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http://dx.doi.org/10.1016/j.zefq.2018.11.006DOI Listing
December 2018

Comparison of Two Pediatric Early Warning Systems: A Randomized Trial.

J Pediatr Nurs 2019 Jan - Feb;44:e58-e65. Epub 2018 Nov 22.

Research Centre for Emergency Medicine, Aarhus University Hospital, Aarhus N, Denmark. Electronic address:

Purpose: Pediatric early warning systems (PEWS) are used to detect clinical deterioration in hospitalized children. Few PEWSs have been validated in multicenter studies and the performance in many single-center studies varies. We wanted to compare two PEWS in a multicenter study.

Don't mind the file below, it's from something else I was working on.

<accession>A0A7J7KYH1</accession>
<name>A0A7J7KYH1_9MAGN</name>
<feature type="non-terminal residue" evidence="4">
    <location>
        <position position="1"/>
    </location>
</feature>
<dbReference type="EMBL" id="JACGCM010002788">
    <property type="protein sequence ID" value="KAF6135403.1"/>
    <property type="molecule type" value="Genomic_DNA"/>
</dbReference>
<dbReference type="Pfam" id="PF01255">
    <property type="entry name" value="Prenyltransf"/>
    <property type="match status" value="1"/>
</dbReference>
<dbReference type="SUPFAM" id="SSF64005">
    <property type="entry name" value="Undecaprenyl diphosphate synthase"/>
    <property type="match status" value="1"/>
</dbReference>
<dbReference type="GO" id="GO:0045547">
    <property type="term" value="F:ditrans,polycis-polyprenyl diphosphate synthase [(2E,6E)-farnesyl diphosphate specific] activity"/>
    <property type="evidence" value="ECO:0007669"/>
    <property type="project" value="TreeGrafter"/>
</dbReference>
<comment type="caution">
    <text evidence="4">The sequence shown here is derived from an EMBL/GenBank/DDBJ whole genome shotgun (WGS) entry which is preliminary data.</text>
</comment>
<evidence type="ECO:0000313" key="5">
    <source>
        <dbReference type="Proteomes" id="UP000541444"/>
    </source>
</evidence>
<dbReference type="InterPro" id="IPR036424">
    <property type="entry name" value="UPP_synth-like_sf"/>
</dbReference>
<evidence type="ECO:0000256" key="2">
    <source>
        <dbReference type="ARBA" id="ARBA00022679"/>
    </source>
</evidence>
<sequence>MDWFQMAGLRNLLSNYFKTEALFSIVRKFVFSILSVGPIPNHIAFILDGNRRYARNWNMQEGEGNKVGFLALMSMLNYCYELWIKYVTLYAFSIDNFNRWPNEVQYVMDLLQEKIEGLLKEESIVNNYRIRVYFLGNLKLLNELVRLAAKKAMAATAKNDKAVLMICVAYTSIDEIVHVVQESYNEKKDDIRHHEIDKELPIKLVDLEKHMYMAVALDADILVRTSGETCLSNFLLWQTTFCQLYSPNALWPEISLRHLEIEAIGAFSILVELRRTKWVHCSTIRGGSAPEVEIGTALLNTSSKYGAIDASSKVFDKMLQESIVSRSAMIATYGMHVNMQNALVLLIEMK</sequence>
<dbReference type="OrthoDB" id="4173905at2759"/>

Design And Methods: Randomized multicenter unblinded trial conducted at all pediatric departments in the Central Denmark Region. A random sample of 16,213 pediatric patients (31,337 admissions) were enrolled from November 2014 to March 2017. Patients were randomized to The Bedside PEWS or CDR PEWS. The primary outcome was the sum of hospitalized children experiencing in-hospital clinical deterioration requiring transfer to a higher level of care.

Results: Of the 21,077 pediatric patients who met the inclusion criteria, 16,213 (from 31,337 admissions) were enrolled. 22 unplanned transfers to a higher level of care were identified: 14 in The Bedside PEWS group and 8 in the CDR PEWS group, a non-statistical difference (P = 0.20). No significant difference in predicting unplanned transfer to a higher level of care (P = 0.78) were detected and no significant difference was observed in the secondary outcomes.

Conclusions: The CDR PEWS prevents as many critical events as The Bedside PEWS. Shorter median time to PEWS reassessment when CDR PEWS was used and fewer reassessments being done to late could reflect that the CDR PEWS was more acceptable to staff.